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Antioxidants and BP

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Do you love chia seeds, flaxseeds, blueberries, goji berries, almonds, pecans or other antioxidant-packed foods? If so, your blood pressure readings may love them, too.

Here’s why:  scientists at Penn State Hershey Heart and Vascular Institute agree that a diet rich in antioxidants may provide relief for approximately 10 million Americans with peripheral arterial disease (PAD), whom they say are at great risk for a “cardiovascular event.”

PAD, by the way, is a condition in which the cause is yet to be identified, but involves reduced blood flow leading to elevated blood pressure and to leg pain. Past studies say that low antioxidant levels are common in people with PAD. And when the antioxidant levels are low, then oxidation can bind to cells and cause damage. However, the researchers found that antioxidants work to prevent the oxidation from occurring and damaging the cells. More specifically, the Penn State researchers found that vitamin C—a potent antioxidant—effectively reduced blood pressure spikes for PAD patients during exercise.

Matthe Muller, the study’s lead author who is a postdoctoral fellow at Penn State College of Medicine, says, “This indicates that during normal, everyday activities such as walking, an impaired antioxidant system—as well as other factors—plays a role in the increased blood pressure response to exercise.”

The findings of this study also tie into the more than 76 million U.S. adults whom the American Heart Association (AHA) says have been diagnosed with high blood pressure, also known as the “silent killer” since there are few outward signs of it. With high blood pressure, the high force of blood flow can damage arteries, the heart, kidneys, eyes and even the brain. Uncontrolled high blood pressure increases a person’s risk for heart disease and stroke, which, according to the Centers for Disease Control (CDC), are the leading causes of death in the U.S.

The power that antioxidants have is that they are able to “clean up” the damage to arteries caused by the gradual buildup of waste materials in the arterial walls—buildup that can lead to clogged arteries and to the heart working overtime to pump blood. Amazingly, antioxidants can restore health and elasticity back to arteries when consumed over time.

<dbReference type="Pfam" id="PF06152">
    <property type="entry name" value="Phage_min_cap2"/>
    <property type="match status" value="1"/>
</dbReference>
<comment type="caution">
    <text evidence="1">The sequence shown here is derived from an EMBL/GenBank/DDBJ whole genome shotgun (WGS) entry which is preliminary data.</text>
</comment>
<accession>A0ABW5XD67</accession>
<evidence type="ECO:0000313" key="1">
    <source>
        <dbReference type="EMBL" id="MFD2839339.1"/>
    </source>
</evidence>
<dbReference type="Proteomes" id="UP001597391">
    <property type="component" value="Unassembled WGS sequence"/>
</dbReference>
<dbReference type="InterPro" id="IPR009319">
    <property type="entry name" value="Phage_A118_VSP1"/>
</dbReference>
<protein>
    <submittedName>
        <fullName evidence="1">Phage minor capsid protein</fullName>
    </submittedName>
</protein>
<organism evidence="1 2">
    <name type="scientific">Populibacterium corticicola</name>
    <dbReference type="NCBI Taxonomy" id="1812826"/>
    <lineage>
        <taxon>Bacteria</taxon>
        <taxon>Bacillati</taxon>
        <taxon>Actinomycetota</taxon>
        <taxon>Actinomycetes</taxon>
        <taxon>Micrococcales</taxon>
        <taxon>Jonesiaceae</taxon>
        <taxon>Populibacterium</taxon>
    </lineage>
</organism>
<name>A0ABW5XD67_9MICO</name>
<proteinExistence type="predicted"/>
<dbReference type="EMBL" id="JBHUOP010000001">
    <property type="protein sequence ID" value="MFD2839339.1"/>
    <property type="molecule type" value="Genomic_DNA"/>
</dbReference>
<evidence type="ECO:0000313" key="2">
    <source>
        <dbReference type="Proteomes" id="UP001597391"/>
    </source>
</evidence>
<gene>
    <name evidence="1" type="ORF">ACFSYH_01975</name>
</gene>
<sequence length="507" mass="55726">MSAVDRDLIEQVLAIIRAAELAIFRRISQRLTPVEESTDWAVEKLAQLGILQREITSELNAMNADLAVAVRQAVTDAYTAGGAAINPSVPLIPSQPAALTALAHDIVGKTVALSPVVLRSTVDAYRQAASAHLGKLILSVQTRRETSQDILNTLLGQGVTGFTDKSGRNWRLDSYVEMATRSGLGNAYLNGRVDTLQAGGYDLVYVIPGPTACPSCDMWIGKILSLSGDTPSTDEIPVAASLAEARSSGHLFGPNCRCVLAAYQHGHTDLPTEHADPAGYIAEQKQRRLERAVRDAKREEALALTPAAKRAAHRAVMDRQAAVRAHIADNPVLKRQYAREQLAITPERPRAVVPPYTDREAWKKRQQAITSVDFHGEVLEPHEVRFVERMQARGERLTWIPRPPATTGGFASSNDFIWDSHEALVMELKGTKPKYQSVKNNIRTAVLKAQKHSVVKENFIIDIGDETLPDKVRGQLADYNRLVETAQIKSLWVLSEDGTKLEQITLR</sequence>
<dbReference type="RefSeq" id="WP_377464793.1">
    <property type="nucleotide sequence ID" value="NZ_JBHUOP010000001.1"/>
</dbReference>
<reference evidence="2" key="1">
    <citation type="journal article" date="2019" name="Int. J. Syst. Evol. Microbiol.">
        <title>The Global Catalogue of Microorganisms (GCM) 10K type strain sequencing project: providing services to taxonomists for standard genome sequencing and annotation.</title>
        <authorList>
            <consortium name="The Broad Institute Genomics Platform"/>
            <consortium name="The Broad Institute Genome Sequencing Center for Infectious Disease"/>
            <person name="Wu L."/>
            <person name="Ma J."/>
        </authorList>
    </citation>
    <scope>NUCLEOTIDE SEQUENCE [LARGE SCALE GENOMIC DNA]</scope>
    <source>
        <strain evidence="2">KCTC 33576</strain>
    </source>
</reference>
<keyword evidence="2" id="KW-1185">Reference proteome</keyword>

Additionally, antioxidants support healthy metabolic function, healthy inflammation, healthier aging and cellular health.  

And just what foods are high in antioxidants? Included are foods rich in vitamin E, vitamin C, selenium and beta-carotene, such as dark green veggies as well as certain berries and citrus fruits. For example, you'll find ample amounts of antioxidants in chia seeds; flaxseeds; spinach; kale; broccoli; acai berries; goji berries; blueberries; blackberries; strawberries; raspberries; pomegranates; pecans; walnuts; almonds and more.

Other ways to keep your BP under control is to eat healthfully overall, to maintain a healthy weight, to exercise regularly and to not smoke.

Don’t fall victim to this silent killer. Have your BP checked, and make sure you get enough antioxidants in your diet—for BP and other health benefits.

 

This information is intended for educational and informational purposes only. It should not be used in place of an individual consultation or examination or replace the advice of your health care professional and should not be relied upon to determine diagnosis or course of treatment.


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